I guess you didn’t remember Dominic when I first picked you up as hitch-hiker when you were traveling around the highlands in Scotland in the early 80’s? I took you back to start a job with us at the Tulchan Estate in Aviemore?
You were a big guy then and suffered from diabetes which you freely admitted. It was not me alone who decided to take you under our wing as a worker on the estate – the Factor and everyone else there also agreed to give you a go, and you were a hard worker whom we all admired.
You never said exactly where you came from in Ireland but did tell us tales of your adventures around the world; in Africa, South-East Asia, Australia and China.
We knew that you were sick mate, and you knew that we had adopted you into our family.
One day out of the blue you left us without any goodbye’s and never came back.
Erbil, Kurdistan, Iraq in 2013.
I had worked there for a few months by then.
My favourite place to go on Thursday nights to relax and meet friends was the Deutsche Hof in the back streets of Ankawa.
It is an extraordinary place; an old villa surrounded by high walls and a garden with lemon trees and a bar and restaurant.
It is where we all went, and we all knew each other and knew what everyone there was doing in Iraq. Mossad, MI6, CIA, SVR and the sinister black-clothed Kurdish secret police, the Asayish.
Many other people went there too; the redneck oil-riggers, private security operators who protected the oil-fields and high-status individuals.
I was in the middle of an interesting coversation with an ex-officer of my own regiment when a man we didn’t know sat at the bar next to me and ordered a large whiskey.
His Irish accent hit me straight away. He was dressed in old dirty clothes and wore a ‘Keffiyah’ around his head – a black and white chequered one, identical to the one I use myself.
Despite his scruffy beard I recognised his eyes when he turned to say hello, and old memories flooded back to me in that instant after a period of 30 years had gone by.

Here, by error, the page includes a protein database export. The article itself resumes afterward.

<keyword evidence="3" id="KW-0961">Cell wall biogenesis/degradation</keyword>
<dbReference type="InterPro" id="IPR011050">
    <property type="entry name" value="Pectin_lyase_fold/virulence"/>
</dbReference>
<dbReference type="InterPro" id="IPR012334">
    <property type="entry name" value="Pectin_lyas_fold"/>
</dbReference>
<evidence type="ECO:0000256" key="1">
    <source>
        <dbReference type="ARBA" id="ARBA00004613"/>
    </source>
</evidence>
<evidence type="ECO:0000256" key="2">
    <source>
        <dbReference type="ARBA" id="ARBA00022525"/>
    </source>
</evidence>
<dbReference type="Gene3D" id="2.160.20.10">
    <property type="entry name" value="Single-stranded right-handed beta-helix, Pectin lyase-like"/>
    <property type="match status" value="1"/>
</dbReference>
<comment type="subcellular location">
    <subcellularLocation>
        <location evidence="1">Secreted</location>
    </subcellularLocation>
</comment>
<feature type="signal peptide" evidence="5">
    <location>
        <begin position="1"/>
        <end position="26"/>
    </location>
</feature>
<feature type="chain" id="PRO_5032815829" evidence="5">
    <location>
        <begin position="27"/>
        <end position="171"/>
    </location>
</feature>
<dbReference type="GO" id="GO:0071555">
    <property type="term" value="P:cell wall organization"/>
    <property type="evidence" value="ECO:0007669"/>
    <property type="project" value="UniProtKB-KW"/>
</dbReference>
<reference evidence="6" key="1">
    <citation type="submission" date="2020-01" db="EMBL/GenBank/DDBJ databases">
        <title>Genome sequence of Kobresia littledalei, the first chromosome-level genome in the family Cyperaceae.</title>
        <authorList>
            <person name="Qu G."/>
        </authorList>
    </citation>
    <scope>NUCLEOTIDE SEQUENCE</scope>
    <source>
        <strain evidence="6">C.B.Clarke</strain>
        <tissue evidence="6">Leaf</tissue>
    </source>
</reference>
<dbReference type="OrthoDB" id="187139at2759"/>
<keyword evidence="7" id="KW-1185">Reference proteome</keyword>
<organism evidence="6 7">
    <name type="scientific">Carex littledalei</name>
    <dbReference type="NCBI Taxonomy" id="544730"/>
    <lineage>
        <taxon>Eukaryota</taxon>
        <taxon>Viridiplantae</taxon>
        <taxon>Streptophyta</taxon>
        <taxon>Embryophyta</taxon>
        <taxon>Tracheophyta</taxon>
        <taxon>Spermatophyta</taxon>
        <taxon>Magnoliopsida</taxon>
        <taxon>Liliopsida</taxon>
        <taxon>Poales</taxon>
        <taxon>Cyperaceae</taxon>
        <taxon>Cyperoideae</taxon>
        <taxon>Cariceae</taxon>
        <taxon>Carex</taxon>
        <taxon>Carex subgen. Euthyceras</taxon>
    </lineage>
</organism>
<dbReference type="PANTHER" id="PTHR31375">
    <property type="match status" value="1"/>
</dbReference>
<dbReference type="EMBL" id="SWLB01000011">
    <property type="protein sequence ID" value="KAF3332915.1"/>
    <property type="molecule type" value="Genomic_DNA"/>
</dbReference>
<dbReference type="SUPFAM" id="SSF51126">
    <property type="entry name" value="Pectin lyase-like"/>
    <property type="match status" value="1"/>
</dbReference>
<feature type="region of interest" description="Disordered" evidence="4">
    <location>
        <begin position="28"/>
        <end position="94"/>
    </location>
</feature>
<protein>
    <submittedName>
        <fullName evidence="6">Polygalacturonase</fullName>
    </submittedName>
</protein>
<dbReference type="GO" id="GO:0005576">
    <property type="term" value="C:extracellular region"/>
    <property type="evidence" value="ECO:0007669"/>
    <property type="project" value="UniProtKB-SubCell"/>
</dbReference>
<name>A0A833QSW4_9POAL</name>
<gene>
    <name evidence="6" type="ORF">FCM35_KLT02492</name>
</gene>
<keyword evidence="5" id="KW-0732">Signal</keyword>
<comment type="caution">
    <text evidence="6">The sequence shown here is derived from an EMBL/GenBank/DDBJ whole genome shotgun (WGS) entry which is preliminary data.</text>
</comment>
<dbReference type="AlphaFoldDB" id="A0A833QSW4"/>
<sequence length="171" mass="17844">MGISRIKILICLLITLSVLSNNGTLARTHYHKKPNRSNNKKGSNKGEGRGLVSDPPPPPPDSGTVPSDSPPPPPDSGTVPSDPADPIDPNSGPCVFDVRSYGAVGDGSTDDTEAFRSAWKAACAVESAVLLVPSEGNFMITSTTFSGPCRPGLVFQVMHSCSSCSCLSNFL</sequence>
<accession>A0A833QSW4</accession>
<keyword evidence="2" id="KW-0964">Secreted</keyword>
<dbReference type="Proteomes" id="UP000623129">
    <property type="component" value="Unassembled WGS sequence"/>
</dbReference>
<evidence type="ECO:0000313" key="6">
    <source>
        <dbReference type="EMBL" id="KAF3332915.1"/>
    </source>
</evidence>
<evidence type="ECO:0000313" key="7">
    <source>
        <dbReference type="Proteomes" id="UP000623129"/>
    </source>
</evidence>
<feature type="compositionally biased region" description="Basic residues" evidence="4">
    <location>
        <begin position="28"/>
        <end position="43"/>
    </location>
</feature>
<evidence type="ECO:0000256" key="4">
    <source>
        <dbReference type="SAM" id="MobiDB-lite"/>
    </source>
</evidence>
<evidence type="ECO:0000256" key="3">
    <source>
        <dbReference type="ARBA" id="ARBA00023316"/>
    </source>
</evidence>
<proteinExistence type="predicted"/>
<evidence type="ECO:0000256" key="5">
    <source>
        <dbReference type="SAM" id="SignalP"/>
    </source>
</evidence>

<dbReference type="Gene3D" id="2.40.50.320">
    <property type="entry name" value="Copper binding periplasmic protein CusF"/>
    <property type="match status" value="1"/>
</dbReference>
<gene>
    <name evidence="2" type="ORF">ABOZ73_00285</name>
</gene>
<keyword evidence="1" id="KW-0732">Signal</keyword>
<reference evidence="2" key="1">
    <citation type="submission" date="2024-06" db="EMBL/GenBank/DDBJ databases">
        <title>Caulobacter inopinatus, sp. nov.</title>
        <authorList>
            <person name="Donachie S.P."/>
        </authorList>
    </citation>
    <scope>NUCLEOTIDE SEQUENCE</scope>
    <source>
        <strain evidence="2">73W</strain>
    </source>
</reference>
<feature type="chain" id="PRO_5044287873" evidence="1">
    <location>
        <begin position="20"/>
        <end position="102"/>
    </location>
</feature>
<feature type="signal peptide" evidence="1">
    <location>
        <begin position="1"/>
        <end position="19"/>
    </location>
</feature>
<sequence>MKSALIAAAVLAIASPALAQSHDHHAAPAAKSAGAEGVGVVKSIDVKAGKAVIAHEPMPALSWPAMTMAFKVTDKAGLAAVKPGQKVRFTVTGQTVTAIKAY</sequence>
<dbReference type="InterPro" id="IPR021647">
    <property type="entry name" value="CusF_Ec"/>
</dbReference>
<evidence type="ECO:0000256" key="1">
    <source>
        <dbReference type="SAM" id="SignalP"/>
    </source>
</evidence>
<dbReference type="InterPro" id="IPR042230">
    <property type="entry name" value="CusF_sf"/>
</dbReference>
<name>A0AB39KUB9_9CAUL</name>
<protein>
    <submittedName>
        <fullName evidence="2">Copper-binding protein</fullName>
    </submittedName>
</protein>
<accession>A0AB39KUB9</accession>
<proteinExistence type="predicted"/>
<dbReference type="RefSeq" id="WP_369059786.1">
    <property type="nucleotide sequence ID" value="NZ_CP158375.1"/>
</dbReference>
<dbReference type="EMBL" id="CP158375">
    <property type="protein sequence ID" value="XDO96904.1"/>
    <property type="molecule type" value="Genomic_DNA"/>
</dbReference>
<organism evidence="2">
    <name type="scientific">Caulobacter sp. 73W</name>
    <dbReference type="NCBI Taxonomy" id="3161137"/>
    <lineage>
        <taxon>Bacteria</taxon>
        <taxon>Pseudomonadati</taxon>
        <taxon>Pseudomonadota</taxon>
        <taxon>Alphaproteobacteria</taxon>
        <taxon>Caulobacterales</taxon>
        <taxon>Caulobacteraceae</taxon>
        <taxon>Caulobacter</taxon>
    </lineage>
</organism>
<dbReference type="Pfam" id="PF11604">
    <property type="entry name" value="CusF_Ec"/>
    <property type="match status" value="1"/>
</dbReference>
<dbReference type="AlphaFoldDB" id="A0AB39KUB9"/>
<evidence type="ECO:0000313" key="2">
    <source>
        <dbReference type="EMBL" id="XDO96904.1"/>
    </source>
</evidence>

I said to him ‘Dominic, don’t you recognise me?’. He took a long slug of his whiskey before he replied.
‘I remember you now, the Assistant Factor at Tulchan. You helped me when I was stony broke and as sick as a dog. In fact you all helped me and I will never forget your kindness to me.
We went to eat together in the restaurant there as I judged he needed a good meal and it was on me. Then all my mates joined in too and we got a bigger table.
Colonel Oliver, plus my old regimental brother in arms, the British Cultural Attache [who spoke fluent Kurdish Sorani by the way], an ex-British army Major in the private security business, and a Captain in the Peshmerga.
We all had a lot to drink and merriment joined us that night, with Dominic and me singing Irish songs and telling jokes.
I looked down on the ground as he had thrown a cigarette butt there and saw he was losing blood from his left leg which had covered his khaki desert boot.
Then he went quiet and paused for a while before speaking again.
‘Look guys, after my adventure in Scotland when Jack was there I joined the British Army. I was twenty then and served for fifteen years. In Bosnia, Cyprus and the Falklands and then Iraq, I don’t regret one minute of what I did.
My marriage had ended, I lost touch with my children and I lost everything.
Then I did what you may think is a stupid thing.
I joined the Pershmerga International Volunteers brigade in Kurdistan where there were fighters from all over the world helping to eradicate ISIS (Da’esh as we call them).
Early yesterday morning we were in south-west Kirkuk and were attacked by Da’esh. I had my helmet and body armour on and was firing from behind sandbags when a bullet from an AK47 clipped the wall next to me and ricoched into my left leg.
I did what I could on the battlefields and now I have to go home. If I show tears it is for the women and children who suffered in our fight and I will always cry for them.’
Dom, we cry for you – along the banks of the river Spey and high up in the glens we will remember you and pray that you may rest in peace. Here is our tribute to you.
We are all Peshmerga
Ema Hamuman peshmargain
ئيمه هه موومان پئيشمه رگه ين